A. Absent Proof Of Intentional Racial Discrimination,
The Equal Protection Clause Does Not Require Strict Scrutiny
Of Facially Race-Neutral State Action Undertaken To Comply With Title VII

1. Allegations of racial discrimination in public employment implicate not only Title VII, but also the Equal Protection Clause of the Fourteenth Amendment, whose “central purpose” is “the prevention of official conduct discriminating on the basis of race.” Washington v. Davis, 426 U.S. 229, 239 (1976).

In enforcing that constitutional guarantee, this Court has held that “all racial classifications imposed by government” must be strictly scrutinized “to ‘smoke out' illegitimate uses of race.” Grutter v. Bollinger, 539 U.S. 306, 326 (2003) (quoting City of Richmond v. J.A. Croson Co., 488 U.S. 469, 493 (1989)). The Court applies strict scrutiny by demanding that such classifications be “narrowly tailored to further compelling governmental interests.” Ibid.

State action that is neutral on its face, however, is presumed to be valid; that presumption is overcome if the action is motivated by a racially discriminatory purpose. Personnel Adm'r v. Feeney, 442 U.S. 256, 272 (1979); Village of Arlington Heights v. Metropolitan Hous. Dev. Corp., 429 U.S. 252, 266 (1977). In this context, establishing discriminatory purpose requires more than proof that the governmental decision-maker voluntarily undertook a challenged practice, or did so with awareness that the practice would have certain consequences for members of a particular racial group; it [-23] rather requires proof that the decision-maker “selected or reaffirmed a particular course of action at least in part ‘because of,' not merely ‘in spite of,' ” those consequences. Feeney , 442 U.S. at 279. [Sounds right.]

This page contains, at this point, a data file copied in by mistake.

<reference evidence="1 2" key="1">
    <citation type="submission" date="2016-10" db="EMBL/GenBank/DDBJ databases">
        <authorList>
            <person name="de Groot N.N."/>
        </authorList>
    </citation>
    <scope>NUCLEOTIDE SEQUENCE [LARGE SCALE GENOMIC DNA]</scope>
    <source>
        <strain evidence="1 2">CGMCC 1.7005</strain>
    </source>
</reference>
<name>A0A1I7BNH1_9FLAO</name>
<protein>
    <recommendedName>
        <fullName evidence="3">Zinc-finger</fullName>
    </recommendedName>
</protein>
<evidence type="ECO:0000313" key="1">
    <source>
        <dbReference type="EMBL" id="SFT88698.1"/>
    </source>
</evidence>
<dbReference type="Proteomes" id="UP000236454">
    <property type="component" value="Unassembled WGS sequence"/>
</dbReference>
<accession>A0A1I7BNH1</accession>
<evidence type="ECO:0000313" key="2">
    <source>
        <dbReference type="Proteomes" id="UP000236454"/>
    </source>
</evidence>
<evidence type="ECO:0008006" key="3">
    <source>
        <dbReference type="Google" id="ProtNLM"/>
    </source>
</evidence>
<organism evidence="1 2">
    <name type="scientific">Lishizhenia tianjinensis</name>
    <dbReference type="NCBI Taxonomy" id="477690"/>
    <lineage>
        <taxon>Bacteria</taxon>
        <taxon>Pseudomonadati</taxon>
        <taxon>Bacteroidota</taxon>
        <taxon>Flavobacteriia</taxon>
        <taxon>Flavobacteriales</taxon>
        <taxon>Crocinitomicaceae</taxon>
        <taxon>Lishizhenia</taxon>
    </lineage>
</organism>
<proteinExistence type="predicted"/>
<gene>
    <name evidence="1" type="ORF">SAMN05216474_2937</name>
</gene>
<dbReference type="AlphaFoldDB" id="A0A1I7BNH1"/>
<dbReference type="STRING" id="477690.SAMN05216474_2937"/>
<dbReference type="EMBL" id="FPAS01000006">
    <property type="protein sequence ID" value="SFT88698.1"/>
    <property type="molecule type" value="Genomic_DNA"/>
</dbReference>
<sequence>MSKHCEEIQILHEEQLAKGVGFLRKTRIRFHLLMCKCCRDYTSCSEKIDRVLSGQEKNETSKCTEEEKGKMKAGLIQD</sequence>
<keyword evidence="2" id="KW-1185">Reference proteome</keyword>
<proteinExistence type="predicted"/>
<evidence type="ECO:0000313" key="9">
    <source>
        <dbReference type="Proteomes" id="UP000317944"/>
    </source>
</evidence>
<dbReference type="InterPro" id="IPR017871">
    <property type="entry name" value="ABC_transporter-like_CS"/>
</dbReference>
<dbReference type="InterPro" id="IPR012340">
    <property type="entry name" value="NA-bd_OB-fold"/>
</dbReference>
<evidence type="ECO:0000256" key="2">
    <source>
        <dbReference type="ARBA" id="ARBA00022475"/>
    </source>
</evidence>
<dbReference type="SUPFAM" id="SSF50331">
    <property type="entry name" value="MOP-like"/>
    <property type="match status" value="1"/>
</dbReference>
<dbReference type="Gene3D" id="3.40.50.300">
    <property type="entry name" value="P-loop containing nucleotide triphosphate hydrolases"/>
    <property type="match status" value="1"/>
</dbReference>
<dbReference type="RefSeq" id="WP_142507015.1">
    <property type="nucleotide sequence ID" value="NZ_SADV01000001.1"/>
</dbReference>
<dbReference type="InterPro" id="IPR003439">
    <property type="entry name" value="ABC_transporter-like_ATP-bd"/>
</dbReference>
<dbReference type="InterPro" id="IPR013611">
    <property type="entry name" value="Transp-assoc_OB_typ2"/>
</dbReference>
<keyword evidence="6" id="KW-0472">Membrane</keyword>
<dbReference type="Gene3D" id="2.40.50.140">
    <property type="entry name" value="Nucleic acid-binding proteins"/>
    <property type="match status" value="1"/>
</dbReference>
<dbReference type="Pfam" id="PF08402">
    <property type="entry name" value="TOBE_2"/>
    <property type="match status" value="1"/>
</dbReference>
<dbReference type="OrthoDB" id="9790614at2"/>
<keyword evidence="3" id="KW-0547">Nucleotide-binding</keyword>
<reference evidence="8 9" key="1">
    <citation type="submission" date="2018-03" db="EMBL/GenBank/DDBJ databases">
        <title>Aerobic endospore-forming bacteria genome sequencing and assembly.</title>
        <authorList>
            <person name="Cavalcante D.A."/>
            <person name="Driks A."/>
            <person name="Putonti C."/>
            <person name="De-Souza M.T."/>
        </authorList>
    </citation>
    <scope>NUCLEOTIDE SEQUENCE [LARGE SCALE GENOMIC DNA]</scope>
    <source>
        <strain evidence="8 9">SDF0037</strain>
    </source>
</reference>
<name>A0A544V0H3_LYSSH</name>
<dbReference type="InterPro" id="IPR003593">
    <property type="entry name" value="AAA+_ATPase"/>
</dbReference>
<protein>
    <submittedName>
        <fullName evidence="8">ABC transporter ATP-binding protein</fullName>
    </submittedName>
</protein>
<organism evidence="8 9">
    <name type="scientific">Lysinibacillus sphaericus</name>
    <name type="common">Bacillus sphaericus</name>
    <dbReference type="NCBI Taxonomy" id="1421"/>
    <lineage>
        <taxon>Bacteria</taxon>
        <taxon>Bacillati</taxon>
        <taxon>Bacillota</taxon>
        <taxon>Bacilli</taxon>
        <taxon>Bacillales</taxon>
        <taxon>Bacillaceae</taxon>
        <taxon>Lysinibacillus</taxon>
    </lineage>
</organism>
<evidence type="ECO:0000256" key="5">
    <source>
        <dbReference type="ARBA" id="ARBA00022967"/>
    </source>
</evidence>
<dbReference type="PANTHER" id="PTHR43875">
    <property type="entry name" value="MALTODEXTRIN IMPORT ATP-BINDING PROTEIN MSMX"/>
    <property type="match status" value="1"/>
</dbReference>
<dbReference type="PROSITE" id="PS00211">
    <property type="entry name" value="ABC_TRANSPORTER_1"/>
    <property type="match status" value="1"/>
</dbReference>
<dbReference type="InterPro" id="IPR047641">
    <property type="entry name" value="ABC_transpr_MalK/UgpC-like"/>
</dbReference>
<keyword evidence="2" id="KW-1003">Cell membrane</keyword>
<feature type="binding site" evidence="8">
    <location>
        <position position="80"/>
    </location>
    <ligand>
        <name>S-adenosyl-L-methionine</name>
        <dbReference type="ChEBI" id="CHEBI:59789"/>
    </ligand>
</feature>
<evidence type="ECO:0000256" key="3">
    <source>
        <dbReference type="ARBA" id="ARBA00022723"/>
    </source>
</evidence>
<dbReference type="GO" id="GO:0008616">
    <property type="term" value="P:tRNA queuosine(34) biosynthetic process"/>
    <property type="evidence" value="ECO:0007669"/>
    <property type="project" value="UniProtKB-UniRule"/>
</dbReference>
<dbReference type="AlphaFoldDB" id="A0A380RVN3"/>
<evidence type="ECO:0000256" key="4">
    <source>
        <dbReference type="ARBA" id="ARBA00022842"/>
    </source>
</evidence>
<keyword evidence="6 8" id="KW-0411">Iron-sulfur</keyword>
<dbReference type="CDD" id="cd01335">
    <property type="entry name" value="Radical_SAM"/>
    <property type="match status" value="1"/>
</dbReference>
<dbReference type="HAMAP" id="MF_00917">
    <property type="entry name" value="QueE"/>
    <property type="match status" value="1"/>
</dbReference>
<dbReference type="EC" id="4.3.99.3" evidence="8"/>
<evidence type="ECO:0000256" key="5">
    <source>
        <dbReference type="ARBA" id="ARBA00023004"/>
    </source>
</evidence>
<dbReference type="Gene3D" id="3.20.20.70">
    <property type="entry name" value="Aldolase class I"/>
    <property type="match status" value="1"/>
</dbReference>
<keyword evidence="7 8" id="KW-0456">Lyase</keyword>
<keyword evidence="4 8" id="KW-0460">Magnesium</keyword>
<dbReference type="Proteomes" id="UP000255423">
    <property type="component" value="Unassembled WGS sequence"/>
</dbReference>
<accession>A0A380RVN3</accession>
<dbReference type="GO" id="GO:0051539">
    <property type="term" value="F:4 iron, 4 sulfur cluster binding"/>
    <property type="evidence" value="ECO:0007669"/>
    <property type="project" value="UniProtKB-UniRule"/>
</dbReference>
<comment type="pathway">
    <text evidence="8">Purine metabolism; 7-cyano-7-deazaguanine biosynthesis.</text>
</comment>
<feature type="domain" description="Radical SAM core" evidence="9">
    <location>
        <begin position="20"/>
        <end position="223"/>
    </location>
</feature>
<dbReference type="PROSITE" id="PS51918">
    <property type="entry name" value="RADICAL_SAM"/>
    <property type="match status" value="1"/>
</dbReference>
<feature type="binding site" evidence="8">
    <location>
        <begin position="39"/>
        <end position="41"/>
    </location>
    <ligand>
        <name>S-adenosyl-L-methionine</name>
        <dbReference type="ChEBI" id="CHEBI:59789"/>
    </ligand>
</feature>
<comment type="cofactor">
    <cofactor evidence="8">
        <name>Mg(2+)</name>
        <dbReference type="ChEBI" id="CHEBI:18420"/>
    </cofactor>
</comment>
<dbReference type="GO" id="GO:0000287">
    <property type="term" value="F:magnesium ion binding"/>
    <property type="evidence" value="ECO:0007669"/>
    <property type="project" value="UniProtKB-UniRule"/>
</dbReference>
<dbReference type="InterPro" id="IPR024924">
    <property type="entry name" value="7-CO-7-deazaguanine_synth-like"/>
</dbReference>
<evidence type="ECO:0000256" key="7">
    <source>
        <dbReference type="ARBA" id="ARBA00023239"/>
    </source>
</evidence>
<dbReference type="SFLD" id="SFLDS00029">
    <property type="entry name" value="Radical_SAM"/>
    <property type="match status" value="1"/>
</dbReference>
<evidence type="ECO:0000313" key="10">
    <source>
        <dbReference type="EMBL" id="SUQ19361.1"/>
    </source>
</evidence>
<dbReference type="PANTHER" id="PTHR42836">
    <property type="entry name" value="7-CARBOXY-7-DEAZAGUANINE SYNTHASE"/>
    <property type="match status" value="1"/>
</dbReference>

2. Petitioners' equal protection challenge in this case does not concern an explicit racial classification, but an action neutral on its face: respondents' decision not to certify the results of promotional tests. This case is thus unlike many of the cases on which petitioner relies, which concern an employer's decision to respond to racial disparities in test results by making race an explicit factor in promotion decisions. See, e.g., Biondo v. City of Chicago, 382 F.3d 680, 682-683 (7th Cir. 2004), cert. denied, 543 U.S. 1152 (2005); Majeske v. City of Chicago, 218 F.3d 816, 819 (7th Cir. 2000). In contrast to the practices at issue in those cases, a decision not to certify the results of a promotional test and instead to consider other methods of selecting candidates for promotion “neither says nor implies that persons are to be treated differently on account of their race.” Crawford v. Board of Educ., 458 U.S. 527, 537 (1982). ). [Viewed superficially, such a decision does not treat persons “differently on account of their race.” Indeed, one can say that it treats everybody identically, regardless of their test-scores or race. But on second thought, it seems obvious that giving the same award to both winners and losers treats them quite differently. Not promoting anyone who took the test deprives high scorers of eligibility for positions for which they had qualified, and deprives low scorers of nothing at all.]